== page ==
Humans are visual animals par excellence. The human visual system is very good at organizing objects in space. T-Sheets and similar paper forms work because they enable us to use our extraordinary visual and spatial processing abilities to make sense of abstract data, even though these abilities evolved to help us organize physical objects in the real world.

Despite its simplicity, the paper form — with every data category assigned to a fixed location on the page — is a powerful cognitive tool. By allowing us to use our perceptual visual system to organize and retrieve a large body of information, it leaves our finite cognitive resources available for patient issues.

This all may seem obvious. Unfortunately, many EHR designs did not go in this direction, only in part because of technical constraints. Instead, clinicians often are required to navigate to multiple screens in order to enter or view different categories of data, as in the example below:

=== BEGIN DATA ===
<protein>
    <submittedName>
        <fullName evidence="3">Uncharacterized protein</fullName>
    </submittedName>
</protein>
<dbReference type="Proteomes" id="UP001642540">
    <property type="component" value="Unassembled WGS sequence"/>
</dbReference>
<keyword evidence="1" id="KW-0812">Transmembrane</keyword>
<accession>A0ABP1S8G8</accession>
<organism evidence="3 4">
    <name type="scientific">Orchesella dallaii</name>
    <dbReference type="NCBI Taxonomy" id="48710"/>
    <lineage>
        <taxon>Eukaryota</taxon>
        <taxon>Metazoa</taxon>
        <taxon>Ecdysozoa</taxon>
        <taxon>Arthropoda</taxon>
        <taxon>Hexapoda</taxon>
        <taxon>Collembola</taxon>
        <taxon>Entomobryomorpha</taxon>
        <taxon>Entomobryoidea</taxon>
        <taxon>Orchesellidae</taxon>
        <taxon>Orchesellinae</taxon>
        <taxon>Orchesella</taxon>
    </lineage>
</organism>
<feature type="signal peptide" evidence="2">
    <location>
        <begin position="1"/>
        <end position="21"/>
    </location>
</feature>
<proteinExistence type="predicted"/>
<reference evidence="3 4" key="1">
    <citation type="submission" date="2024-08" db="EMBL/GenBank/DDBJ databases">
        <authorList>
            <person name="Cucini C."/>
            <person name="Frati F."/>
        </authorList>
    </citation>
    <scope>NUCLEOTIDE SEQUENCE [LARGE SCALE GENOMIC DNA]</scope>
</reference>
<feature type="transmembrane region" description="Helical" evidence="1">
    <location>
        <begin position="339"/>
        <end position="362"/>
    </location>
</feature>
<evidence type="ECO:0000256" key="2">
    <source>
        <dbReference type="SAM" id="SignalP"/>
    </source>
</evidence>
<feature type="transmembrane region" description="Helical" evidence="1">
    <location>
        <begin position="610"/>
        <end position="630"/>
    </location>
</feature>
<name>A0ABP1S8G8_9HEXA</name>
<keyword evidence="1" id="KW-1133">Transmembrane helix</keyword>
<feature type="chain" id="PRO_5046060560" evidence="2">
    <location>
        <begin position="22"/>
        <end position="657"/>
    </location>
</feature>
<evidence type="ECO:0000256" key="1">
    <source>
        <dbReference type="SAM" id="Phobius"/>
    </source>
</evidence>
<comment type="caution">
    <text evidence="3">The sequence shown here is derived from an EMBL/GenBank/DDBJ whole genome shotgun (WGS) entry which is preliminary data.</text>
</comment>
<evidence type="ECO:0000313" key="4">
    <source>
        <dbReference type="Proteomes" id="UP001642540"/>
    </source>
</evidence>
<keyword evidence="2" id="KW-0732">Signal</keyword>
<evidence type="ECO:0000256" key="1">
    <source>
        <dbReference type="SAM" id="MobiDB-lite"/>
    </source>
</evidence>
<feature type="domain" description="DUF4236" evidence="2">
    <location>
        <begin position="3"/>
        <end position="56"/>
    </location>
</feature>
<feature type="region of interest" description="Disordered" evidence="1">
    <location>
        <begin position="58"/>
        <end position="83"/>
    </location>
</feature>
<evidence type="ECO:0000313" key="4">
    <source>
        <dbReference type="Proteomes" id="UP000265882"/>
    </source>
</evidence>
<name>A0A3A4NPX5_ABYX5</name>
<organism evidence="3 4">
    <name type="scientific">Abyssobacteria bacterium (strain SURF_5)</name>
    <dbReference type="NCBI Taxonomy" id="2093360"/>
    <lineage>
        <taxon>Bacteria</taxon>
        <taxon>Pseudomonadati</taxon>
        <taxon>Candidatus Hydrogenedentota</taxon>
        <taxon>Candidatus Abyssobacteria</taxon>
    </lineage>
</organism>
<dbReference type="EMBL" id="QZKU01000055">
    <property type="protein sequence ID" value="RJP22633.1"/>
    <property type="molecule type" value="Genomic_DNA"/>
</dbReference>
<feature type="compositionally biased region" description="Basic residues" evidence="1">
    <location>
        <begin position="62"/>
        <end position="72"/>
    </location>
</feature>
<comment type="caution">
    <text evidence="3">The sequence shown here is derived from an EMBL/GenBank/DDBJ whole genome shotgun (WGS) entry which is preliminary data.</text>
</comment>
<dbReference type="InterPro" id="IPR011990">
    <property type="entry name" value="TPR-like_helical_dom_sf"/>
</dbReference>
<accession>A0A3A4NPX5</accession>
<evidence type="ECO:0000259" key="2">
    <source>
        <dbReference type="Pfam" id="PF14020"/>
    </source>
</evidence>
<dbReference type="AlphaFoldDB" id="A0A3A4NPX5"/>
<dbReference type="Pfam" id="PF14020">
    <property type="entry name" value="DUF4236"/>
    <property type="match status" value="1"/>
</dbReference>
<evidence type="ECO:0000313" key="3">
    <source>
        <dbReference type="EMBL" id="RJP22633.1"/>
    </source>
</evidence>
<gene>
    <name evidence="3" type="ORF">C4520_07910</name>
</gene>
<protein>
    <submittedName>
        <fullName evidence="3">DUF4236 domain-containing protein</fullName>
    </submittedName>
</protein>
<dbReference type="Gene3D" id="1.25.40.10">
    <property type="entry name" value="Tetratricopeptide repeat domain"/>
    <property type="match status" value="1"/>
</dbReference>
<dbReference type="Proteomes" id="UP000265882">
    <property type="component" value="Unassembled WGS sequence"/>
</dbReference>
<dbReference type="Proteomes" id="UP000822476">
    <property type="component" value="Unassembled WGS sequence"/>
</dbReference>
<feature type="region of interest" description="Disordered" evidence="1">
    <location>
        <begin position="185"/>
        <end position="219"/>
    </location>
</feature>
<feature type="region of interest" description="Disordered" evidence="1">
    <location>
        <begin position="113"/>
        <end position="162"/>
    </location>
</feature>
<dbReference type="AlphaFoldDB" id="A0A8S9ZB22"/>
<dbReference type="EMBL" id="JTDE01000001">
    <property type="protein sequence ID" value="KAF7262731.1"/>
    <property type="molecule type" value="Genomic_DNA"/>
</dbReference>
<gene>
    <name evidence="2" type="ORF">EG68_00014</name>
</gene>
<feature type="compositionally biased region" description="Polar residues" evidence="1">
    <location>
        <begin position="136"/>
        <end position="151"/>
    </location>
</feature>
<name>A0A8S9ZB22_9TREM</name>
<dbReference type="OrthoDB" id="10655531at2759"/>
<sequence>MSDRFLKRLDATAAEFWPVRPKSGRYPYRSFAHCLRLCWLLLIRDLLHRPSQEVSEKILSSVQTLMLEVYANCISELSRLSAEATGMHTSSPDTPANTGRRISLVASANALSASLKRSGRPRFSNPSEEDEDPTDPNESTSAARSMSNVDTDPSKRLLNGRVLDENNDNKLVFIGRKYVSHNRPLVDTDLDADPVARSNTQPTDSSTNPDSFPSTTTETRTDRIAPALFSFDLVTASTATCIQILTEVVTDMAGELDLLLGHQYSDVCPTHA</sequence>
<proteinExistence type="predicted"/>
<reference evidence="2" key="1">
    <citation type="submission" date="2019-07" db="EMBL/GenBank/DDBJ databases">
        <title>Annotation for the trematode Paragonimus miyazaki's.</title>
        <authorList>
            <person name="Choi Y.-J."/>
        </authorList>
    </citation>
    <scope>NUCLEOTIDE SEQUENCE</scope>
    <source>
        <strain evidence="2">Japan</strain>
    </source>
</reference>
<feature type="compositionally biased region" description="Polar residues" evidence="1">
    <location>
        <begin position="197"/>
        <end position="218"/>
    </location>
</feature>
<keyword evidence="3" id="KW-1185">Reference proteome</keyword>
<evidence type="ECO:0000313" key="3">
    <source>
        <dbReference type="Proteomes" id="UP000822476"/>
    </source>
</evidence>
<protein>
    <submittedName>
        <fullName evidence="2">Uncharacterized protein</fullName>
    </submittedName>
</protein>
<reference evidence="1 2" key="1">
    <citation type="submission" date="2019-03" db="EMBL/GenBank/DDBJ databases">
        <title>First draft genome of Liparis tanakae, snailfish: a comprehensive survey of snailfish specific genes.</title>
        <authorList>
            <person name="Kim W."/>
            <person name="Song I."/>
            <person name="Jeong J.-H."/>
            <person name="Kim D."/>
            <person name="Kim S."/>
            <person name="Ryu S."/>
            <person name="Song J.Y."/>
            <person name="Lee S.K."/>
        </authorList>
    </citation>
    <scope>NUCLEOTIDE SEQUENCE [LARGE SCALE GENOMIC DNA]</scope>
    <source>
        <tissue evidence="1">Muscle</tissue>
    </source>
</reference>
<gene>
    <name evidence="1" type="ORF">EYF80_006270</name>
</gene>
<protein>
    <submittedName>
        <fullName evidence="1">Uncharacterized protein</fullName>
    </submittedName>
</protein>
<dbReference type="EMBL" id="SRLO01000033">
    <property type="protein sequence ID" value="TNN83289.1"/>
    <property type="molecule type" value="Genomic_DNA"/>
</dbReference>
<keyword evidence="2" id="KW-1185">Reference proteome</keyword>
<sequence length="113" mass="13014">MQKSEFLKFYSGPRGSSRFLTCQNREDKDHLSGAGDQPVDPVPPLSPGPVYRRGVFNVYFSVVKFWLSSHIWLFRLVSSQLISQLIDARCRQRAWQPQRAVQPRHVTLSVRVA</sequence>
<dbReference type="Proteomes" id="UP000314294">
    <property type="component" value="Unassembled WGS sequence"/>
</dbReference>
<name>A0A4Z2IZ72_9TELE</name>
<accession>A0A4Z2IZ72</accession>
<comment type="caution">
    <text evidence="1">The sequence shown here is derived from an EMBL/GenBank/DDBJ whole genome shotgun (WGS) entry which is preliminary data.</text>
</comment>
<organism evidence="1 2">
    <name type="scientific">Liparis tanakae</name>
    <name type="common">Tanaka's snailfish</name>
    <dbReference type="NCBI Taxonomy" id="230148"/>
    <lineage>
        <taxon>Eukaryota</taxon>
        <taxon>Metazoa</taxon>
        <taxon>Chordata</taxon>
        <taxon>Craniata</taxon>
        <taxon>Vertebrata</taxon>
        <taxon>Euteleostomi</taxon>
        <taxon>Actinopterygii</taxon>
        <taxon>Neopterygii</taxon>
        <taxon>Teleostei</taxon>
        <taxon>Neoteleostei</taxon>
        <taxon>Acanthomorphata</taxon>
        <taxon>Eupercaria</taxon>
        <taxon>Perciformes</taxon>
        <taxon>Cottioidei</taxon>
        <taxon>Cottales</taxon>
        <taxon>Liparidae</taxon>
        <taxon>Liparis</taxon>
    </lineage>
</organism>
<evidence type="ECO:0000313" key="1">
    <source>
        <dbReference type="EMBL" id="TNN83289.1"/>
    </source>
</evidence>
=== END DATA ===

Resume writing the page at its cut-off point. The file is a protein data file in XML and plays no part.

clip_image003

Of course paper forms have their own problems — how do you record more information than fits in a particular box, bring historical information forward to the next encounter without laboriously re-entering it, read illegible handwriting, and so forth? But still, assigning each data category a fixed screen location is a good model. So in rethinking EHR design, one strategy is to retain fixed spatial location as a high-level design element, but improve the paper design by making it interactive.

We need interactive T-Sheets.

Next Post:

Humans Have Limited Working Memory

Rick Weinhaus MD practices clinical ophthalmology in the Boston area. He trained at Harvard Medical School, The Massachusetts Eye and Ear Infirmary, and the Neuroscience Unit of the Schepens Eye Research Institute. He writes on how to design simple, powerful, elegant user interfaces for electronic health records (EHRs) by applying our understanding of human perception and cognition. He welcomes your comments and thoughts on this post and on EHR usability issues.